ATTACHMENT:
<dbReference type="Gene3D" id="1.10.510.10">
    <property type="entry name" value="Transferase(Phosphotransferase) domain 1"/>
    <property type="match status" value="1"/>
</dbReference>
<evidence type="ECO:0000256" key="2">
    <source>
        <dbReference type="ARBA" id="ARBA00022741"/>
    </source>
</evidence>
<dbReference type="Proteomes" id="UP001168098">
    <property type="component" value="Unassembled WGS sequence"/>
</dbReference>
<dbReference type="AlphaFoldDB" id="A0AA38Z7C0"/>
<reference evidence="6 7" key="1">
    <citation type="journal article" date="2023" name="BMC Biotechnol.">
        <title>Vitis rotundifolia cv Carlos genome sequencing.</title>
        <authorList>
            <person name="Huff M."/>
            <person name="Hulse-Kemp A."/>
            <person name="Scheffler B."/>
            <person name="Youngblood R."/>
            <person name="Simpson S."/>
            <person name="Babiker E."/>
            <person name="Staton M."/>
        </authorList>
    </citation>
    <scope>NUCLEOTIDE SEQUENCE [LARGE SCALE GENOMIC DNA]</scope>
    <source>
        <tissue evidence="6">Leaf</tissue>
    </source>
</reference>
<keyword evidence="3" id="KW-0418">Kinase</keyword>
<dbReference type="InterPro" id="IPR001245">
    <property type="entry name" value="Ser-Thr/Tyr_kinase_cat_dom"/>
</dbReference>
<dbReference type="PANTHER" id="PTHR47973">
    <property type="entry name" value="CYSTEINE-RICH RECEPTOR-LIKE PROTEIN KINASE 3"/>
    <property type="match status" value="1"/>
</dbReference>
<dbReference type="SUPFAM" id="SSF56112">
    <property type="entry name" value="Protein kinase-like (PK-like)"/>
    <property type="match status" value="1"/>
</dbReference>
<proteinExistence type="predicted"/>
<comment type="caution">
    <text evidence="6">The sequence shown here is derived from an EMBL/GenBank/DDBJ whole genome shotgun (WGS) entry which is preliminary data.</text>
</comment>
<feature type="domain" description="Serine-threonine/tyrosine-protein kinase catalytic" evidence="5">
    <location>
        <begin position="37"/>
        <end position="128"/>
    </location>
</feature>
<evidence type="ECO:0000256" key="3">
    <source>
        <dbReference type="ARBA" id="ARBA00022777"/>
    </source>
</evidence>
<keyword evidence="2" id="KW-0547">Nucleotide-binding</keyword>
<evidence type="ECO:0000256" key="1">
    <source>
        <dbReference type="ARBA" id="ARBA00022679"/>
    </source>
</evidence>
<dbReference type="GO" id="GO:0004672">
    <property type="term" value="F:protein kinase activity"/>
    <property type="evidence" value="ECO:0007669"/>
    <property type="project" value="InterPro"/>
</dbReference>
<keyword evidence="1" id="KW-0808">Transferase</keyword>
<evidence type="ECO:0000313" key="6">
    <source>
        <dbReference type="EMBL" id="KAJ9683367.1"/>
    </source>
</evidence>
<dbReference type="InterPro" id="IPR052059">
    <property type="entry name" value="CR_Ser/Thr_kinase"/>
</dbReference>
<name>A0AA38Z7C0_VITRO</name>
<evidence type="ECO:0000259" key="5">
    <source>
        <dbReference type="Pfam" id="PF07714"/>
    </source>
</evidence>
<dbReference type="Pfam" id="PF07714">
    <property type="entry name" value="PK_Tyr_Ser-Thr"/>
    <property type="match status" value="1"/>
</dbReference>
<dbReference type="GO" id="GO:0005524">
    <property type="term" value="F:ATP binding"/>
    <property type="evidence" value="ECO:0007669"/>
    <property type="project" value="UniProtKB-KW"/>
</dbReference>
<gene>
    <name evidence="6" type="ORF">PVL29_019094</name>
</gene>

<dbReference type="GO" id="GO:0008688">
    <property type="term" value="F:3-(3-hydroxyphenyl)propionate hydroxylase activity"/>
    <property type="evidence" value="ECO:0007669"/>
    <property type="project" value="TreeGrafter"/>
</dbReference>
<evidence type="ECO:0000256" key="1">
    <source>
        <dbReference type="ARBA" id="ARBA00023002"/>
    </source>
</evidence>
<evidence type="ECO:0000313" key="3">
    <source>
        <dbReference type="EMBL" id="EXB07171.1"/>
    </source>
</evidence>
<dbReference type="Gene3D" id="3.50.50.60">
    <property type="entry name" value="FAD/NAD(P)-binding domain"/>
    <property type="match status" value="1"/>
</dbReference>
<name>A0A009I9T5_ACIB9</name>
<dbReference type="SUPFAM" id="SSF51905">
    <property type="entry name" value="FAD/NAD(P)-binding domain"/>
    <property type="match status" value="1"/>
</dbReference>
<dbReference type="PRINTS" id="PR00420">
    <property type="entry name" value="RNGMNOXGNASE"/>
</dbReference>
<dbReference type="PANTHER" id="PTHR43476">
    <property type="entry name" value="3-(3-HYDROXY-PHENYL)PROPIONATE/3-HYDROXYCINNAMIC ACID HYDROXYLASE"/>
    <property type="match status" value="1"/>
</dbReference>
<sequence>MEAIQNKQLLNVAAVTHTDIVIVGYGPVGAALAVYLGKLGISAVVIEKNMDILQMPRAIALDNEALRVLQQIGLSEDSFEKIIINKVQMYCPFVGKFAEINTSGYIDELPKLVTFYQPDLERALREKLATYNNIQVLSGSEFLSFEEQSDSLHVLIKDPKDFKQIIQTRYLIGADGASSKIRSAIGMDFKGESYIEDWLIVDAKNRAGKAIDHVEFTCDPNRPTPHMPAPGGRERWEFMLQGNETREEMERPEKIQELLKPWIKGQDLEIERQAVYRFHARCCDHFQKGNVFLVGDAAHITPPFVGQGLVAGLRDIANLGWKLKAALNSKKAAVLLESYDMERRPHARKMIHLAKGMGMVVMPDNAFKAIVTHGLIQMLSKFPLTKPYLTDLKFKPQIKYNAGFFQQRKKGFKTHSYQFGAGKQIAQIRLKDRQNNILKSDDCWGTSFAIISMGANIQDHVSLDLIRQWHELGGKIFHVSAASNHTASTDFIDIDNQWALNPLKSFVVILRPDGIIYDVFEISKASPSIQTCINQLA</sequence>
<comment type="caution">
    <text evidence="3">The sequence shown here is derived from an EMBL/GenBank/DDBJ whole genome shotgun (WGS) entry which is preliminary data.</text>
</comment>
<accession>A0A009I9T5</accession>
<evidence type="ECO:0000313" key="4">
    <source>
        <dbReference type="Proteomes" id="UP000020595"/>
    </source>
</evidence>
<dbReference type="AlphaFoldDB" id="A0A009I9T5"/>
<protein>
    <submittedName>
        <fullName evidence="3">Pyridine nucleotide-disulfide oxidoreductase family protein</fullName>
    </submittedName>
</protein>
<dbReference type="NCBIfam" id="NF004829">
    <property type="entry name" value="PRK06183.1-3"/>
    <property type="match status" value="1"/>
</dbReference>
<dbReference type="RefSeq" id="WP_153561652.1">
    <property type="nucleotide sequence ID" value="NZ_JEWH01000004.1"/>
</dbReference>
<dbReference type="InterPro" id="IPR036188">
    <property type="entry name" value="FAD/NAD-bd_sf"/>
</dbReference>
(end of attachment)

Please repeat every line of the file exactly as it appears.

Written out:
<dbReference type="Gene3D" id="1.10.510.10">
    <property type="entry name" value="Transferase(Phosphotransferase) domain 1"/>
    <property type="match status" value="1"/>
</dbReference>
<evidence type="ECO:0000256" key="2">
    <source>
        <dbReference type="ARBA" id="ARBA00022741"/>
    </source>
</evidence>
<dbReference type="Proteomes" id="UP001168098">
    <property type="component" value="Unassembled WGS sequence"/>
</dbReference>
<dbReference type="AlphaFoldDB" id="A0AA38Z7C0"/>
<reference evidence="6 7" key="1">
    <citation type="journal article" date="2023" name="BMC Biotechnol.">
        <title>Vitis rotundifolia cv Carlos genome sequencing.</title>
        <authorList>
            <person name="Huff M."/>
            <person name="Hulse-Kemp A."/>
            <person name="Scheffler B."/>
            <person name="Youngblood R."/>
            <person name="Simpson S."/>
            <person name="Babiker E."/>
            <person name="Staton M."/>
        </authorList>
    </citation>
    <scope>NUCLEOTIDE SEQUENCE [LARGE SCALE GENOMIC DNA]</scope>
    <source>
        <tissue evidence="6">Leaf</tissue>
    </source>
</reference>
<keyword evidence="3" id="KW-0418">Kinase</keyword>
<dbReference type="InterPro" id="IPR001245">
    <property type="entry name" value="Ser-Thr/Tyr_kinase_cat_dom"/>
</dbReference>
<dbReference type="PANTHER" id="PTHR47973">
    <property type="entry name" value="CYSTEINE-RICH RECEPTOR-LIKE PROTEIN KINASE 3"/>
    <property type="match status" value="1"/>
</dbReference>
<dbReference type="SUPFAM" id="SSF56112">
    <property type="entry name" value="Protein kinase-like (PK-like)"/>
    <property type="match status" value="1"/>
</dbReference>
<proteinExistence type="predicted"/>
<comment type="caution">
    <text evidence="6">The sequence shown here is derived from an EMBL/GenBank/DDBJ whole genome shotgun (WGS) entry which is preliminary data.</text>
</comment>
<feature type="domain" description="Serine-threonine/tyrosine-protein kinase catalytic" evidence="5">
    <location>
        <begin position="37"/>
        <end position="128"/>
    </location>
</feature>
<evidence type="ECO:0000256" key="3">
    <source>
        <dbReference type="ARBA" id="ARBA00022777"/>
    </source>
</evidence>
<keyword evidence="2" id="KW-0547">Nucleotide-binding</keyword>
<evidence type="ECO:0000256" key="1">
    <source>
        <dbReference type="ARBA" id="ARBA00022679"/>
    </source>
</evidence>
<dbReference type="GO" id="GO:0004672">
    <property type="term" value="F:protein kinase activity"/>
    <property type="evidence" value="ECO:0007669"/>
    <property type="project" value="InterPro"/>
</dbReference>
<keyword evidence="1" id="KW-0808">Transferase</keyword>
<evidence type="ECO:0000313" key="6">
    <source>
        <dbReference type="EMBL" id="KAJ9683367.1"/>
    </source>
</evidence>
<dbReference type="InterPro" id="IPR052059">
    <property type="entry name" value="CR_Ser/Thr_kinase"/>
</dbReference>
<name>A0AA38Z7C0_VITRO</name>
<evidence type="ECO:0000259" key="5">
    <source>
        <dbReference type="Pfam" id="PF07714"/>
    </source>
</evidence>
<dbReference type="Pfam" id="PF07714">
    <property type="entry name" value="PK_Tyr_Ser-Thr"/>
    <property type="match status" value="1"/>
</dbReference>
<dbReference type="GO" id="GO:0005524">
    <property type="term" value="F:ATP binding"/>
    <property type="evidence" value="ECO:0007669"/>
    <property type="project" value="UniProtKB-KW"/>
</dbReference>
<gene>
    <name evidence="6" type="ORF">PVL29_019094</name>
</gene>

<dbReference type="GO" id="GO:0008688">
    <property type="term" value="F:3-(3-hydroxyphenyl)propionate hydroxylase activity"/>
    <property type="evidence" value="ECO:0007669"/>
    <property type="project" value="TreeGrafter"/>
</dbReference>
<evidence type="ECO:0000256" key="1">
    <source>
        <dbReference type="ARBA" id="ARBA00023002"/>
    </source>
</evidence>
<evidence type="ECO:0000313" key="3">
    <source>
        <dbReference type="EMBL" id="EXB07171.1"/>
    </source>
</evidence>
<dbReference type="Gene3D" id="3.50.50.60">
    <property type="entry name" value="FAD/NAD(P)-binding domain"/>
    <property type="match status" value="1"/>
</dbReference>
<name>A0A009I9T5_ACIB9</name>
<dbReference type="SUPFAM" id="SSF51905">
    <property type="entry name" value="FAD/NAD(P)-binding domain"/>
    <property type="match status" value="1"/>
</dbReference>
<dbReference type="PRINTS" id="PR00420">
    <property type="entry name" value="RNGMNOXGNASE"/>
</dbReference>
<dbReference type="PANTHER" id="PTHR43476">
    <property type="entry name" value="3-(3-HYDROXY-PHENYL)PROPIONATE/3-HYDROXYCINNAMIC ACID HYDROXYLASE"/>
    <property type="match status" value="1"/>
</dbReference>
<sequence>MEAIQNKQLLNVAAVTHTDIVIVGYGPVGAALAVYLGKLGISAVVIEKNMDILQMPRAIALDNEALRVLQQIGLSEDSFEKIIINKVQMYCPFVGKFAEINTSGYIDELPKLVTFYQPDLERALREKLATYNNIQVLSGSEFLSFEEQSDSLHVLIKDPKDFKQIIQTRYLIGADGASSKIRSAIGMDFKGESYIEDWLIVDAKNRAGKAIDHVEFTCDPNRPTPHMPAPGGRERWEFMLQGNETREEMERPEKIQELLKPWIKGQDLEIERQAVYRFHARCCDHFQKGNVFLVGDAAHITPPFVGQGLVAGLRDIANLGWKLKAALNSKKAAVLLESYDMERRPHARKMIHLAKGMGMVVMPDNAFKAIVTHGLIQMLSKFPLTKPYLTDLKFKPQIKYNAGFFQQRKKGFKTHSYQFGAGKQIAQIRLKDRQNNILKSDDCWGTSFAIISMGANIQDHVSLDLIRQWHELGGKIFHVSAASNHTASTDFIDIDNQWALNPLKSFVVILRPDGIIYDVFEISKASPSIQTCINQLA</sequence>
<comment type="caution">
    <text evidence="3">The sequence shown here is derived from an EMBL/GenBank/DDBJ whole genome shotgun (WGS) entry which is preliminary data.</text>
</comment>
<accession>A0A009I9T5</accession>
<evidence type="ECO:0000313" key="4">
    <source>
        <dbReference type="Proteomes" id="UP000020595"/>
    </source>
</evidence>
<dbReference type="AlphaFoldDB" id="A0A009I9T5"/>
<protein>
    <submittedName>
        <fullName evidence="3">Pyridine nucleotide-disulfide oxidoreductase family protein</fullName>
    </submittedName>
</protein>
<dbReference type="NCBIfam" id="NF004829">
    <property type="entry name" value="PRK06183.1-3"/>
    <property type="match status" value="1"/>
</dbReference>
<dbReference type="RefSeq" id="WP_153561652.1">
    <property type="nucleotide sequence ID" value="NZ_JEWH01000004.1"/>
</dbReference>
<dbReference type="InterPro" id="IPR036188">
    <property type="entry name" value="FAD/NAD-bd_sf"/>
</dbReference>